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Making Measurements: How Big is Your Hand?

Making Measurements: How Big is Your Hand? Activity

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See more activities in: First Grade, Measurement

Measurement is an key topic in math and science, and in kindergarten and first grade, teachers work hard to ensure it makes sense for kids. But measurements can be a little too abstract to grasp, and kids may need some extra support. Here's an activity that can help your child get a grip on measurement and discover different ways of measuring one thing. In this activity, your child will use a variety of non-standard measurements to figure the length, width, capacity, and volume of his hand!

What You Need:

  • Paper clips or a tape measure
  • 1 piece of graph paper per person
  • Two small bowls
  • Lima or red beans
  • 1 glass jar with a wide mouth
  • Water
  • Permanent marker or masking tape
  • Blank paper for recording
  • Pencil or markers

What You Do:

  1. Ask your child if he can think of a reason why it might be important to know one’s hand size. Your child may mention that it is important to know the size of your hand when purchasing gloves or mittens.
  2. Show your child the measurement tools you’ve assembled and tell him that he is going to measure his hand in 4 different ways. Place a heading on the recording sheet: “My Hand Size”. Divide the recording sheet into 4 sections and label them as listed: length, area, capacity, and volume.
  3. Measuring length: Use the paper clips to make a paper clip chain or use the tape measure to measure the length of your child’s right hand. Start at the wrist and end at the tip of the longest finger. Count the number of paper clips or inches if using the measuring tape. Record the information on the recording sheet.
  4. Measuring Area: Use the graph paper for this portion of the activity. Help your child place his right hand on the sheet of graph paper with the palm down and his fingers closed. Trace around his closed hand with a pencil or marker.  Help your child count the number of squares his hand covers. Discuss a method for counting the partial squares. For example, if most of a square is covered does it count as one? Or can you combine 2 half squares to make one whole square? Record the information on the recording sheet.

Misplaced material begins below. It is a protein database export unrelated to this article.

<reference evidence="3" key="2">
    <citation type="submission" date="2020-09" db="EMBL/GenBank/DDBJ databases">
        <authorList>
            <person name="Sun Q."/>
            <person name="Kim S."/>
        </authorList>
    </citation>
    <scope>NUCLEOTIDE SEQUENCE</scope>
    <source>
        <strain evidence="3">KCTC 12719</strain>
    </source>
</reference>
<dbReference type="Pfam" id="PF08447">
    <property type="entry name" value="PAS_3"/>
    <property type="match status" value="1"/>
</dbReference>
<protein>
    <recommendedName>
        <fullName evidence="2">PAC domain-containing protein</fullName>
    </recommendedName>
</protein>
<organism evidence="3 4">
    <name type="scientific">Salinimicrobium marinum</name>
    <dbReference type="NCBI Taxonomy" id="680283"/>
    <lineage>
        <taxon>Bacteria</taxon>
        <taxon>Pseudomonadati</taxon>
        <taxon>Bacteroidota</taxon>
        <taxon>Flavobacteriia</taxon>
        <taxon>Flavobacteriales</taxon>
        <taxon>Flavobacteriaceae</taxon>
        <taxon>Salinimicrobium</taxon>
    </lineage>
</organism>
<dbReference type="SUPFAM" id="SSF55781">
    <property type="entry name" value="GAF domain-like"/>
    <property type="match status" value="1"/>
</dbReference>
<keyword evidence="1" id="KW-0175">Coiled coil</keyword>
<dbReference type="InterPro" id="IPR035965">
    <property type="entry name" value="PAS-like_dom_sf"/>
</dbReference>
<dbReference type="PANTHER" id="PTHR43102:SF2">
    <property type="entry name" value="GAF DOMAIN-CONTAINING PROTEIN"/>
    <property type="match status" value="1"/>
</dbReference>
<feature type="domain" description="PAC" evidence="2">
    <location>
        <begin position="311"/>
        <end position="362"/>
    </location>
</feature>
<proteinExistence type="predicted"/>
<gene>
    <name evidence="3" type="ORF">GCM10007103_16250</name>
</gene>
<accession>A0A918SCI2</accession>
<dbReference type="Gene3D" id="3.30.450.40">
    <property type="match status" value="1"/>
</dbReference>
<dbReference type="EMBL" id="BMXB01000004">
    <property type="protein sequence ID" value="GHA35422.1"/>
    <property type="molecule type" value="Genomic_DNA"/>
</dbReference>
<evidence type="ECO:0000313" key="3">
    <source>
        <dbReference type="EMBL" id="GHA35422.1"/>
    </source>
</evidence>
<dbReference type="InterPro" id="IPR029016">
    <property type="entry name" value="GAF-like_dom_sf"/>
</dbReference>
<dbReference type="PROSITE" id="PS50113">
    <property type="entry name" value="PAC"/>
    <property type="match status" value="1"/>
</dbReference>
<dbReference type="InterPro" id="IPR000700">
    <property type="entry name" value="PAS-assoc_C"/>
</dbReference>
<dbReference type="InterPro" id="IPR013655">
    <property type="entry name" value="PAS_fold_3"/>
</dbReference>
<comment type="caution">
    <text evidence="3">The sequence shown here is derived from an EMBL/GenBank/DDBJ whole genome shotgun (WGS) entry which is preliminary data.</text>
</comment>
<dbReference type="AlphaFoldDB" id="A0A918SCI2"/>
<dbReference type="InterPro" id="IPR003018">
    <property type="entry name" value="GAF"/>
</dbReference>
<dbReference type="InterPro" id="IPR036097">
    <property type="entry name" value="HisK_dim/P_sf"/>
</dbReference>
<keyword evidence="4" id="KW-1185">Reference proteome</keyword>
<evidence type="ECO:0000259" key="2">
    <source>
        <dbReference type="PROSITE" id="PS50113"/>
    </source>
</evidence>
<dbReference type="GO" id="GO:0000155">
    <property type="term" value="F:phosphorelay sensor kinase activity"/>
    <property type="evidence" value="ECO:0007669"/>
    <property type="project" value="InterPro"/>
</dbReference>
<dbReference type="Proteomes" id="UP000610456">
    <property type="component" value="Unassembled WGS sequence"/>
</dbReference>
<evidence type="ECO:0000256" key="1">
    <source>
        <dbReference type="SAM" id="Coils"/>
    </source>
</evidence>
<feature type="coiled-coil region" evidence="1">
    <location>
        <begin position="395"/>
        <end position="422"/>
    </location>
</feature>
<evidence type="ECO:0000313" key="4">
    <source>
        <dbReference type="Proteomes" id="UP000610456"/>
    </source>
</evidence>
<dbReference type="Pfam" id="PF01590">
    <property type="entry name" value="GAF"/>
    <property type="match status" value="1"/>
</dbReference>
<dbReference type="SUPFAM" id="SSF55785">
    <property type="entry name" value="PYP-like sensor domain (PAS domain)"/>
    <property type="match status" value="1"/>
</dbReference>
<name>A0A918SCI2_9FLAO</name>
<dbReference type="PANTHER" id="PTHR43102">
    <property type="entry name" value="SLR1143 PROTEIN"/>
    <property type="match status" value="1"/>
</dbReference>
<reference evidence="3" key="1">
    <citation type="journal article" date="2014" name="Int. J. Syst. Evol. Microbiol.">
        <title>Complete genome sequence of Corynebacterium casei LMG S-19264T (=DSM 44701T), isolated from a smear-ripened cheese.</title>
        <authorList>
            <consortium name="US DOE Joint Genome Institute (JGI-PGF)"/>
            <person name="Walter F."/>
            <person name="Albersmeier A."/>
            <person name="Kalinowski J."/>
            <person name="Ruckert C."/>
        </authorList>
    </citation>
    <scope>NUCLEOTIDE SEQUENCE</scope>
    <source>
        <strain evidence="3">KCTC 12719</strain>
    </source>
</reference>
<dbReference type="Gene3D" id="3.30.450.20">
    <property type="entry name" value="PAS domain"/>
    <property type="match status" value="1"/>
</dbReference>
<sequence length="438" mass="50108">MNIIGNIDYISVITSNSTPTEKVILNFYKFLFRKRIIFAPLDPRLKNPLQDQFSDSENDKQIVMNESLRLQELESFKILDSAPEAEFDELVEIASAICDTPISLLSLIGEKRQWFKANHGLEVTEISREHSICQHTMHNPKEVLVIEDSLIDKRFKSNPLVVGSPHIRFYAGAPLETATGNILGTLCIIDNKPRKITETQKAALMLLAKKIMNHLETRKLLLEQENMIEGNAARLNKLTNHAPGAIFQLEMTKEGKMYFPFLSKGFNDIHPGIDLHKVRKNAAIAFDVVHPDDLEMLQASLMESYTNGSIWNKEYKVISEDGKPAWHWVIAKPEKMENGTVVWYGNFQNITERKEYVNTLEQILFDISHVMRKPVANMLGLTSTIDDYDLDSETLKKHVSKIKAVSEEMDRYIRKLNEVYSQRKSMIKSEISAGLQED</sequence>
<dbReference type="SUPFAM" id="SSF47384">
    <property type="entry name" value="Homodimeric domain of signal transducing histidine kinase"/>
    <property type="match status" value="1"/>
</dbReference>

5. Measuring Capacity: Fill one small bowl with beans. Tell your child to pick up a handful of beans and see how many he can hold in his right hand without dropping any. Have your child empty the beans into the empty bowl and count them to find out his hand's capacity, or how many beans he can hold in his right hand. Record the information on the recording sheet.
  6. Measuring Volume: Place some water in the glass jar and mark the water line with a piece of masking tape or a permanent marker. Tell your child to use his right hand to make a fist. Submerge his fist into the water up to his wrist and record the new water line with masking tape. The amount of water between the two lines is a measure of the volume of your child’s fist. Try pouring this amount into a measuring cup to see the volume of your child’s fist in fluid ounces. Record the information on the recording sheet.
  7. Encourage your child to use a piece of paper to reflect on the activity by writing down his observations after making the four measurements of his hand.

For a challenge activity, have your child measure his left hand and make comparisons. Are the measurements the same for both hands? You can also encourage your child to help another family member make the same four measurements. Compare the results to his results. Did a family member with a larger hand have a smaller or bigger hand size capacity than your first grader?

Updated on Oct 10, 2012
Printable Workbooks from Education.com
Find a printable workbook to go along with this fun activity. See Workbooks
See more activities in: First Grade, Measurement
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